California: Marine Pushes To Be First Active Duty Medical Marijuana Patient
By Steve Elliott
U.S. Marine Sgt. Sean Major is pushing hard to become the first active duty service member allowed to use medical marijuana.
Major, 25, has had a physician's recommendation for medicinal cannabis use since last October, reports Robert Burns at Fox 5 San Diego. He currently is prescribed more than 20 different pharmaceutical pills.
The wounded warrior suffered four traumatic brain injuries (TBIs) during his seven years of military service.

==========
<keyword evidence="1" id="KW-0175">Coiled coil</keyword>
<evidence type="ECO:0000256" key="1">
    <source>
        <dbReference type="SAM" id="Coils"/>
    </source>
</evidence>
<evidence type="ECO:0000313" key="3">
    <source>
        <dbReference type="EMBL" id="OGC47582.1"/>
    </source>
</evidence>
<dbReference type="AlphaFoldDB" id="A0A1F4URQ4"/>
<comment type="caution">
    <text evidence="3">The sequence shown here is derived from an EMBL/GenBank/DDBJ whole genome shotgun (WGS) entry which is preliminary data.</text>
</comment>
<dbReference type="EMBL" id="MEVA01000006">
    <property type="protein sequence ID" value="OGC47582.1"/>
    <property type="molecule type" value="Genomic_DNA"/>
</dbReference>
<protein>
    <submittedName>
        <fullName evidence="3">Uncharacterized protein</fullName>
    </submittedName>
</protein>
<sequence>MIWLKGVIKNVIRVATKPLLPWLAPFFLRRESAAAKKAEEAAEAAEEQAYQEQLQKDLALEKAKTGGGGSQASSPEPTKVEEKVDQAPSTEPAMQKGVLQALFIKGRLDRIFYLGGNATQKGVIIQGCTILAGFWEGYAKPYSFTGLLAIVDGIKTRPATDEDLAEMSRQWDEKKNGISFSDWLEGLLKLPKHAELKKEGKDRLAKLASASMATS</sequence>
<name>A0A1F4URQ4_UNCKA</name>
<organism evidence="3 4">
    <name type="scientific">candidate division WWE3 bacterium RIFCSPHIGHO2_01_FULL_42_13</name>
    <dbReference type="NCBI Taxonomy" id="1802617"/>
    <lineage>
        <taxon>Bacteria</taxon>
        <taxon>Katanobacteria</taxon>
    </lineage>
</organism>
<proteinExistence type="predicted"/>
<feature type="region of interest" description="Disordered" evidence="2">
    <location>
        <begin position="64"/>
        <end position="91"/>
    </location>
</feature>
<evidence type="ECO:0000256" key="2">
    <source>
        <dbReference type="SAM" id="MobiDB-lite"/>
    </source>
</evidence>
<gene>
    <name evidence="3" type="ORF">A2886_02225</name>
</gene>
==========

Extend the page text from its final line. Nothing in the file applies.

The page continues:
"I sustained my first traumatic brain injury in 2010 on the Pacific Rim," he said. "I've had one coming back from my deployment."
Major said using cannabis medicinally would help with his sleeping, and alleviate anxiety from post-traumatic stress disorder (PTSD).
"If I was missing an arm or a leg, you could see that I was injured, but with traumatic brain injury it's almost like your computer is damaged," Major said.
The Marine sergeant said he started researching cannabis after seeing its effect on his father, also a veteran. But he said supports only medical use, not recreational, but military personnel.
"You don't need guys high running around defending this beautiful country; I get that," he said.
Major said he has drafted a non-profit business plan to help other veterans with similar symptoms to be more self-sufficient.
Photo of Sgt. Sean Major: RobertBurnsTV/Twitter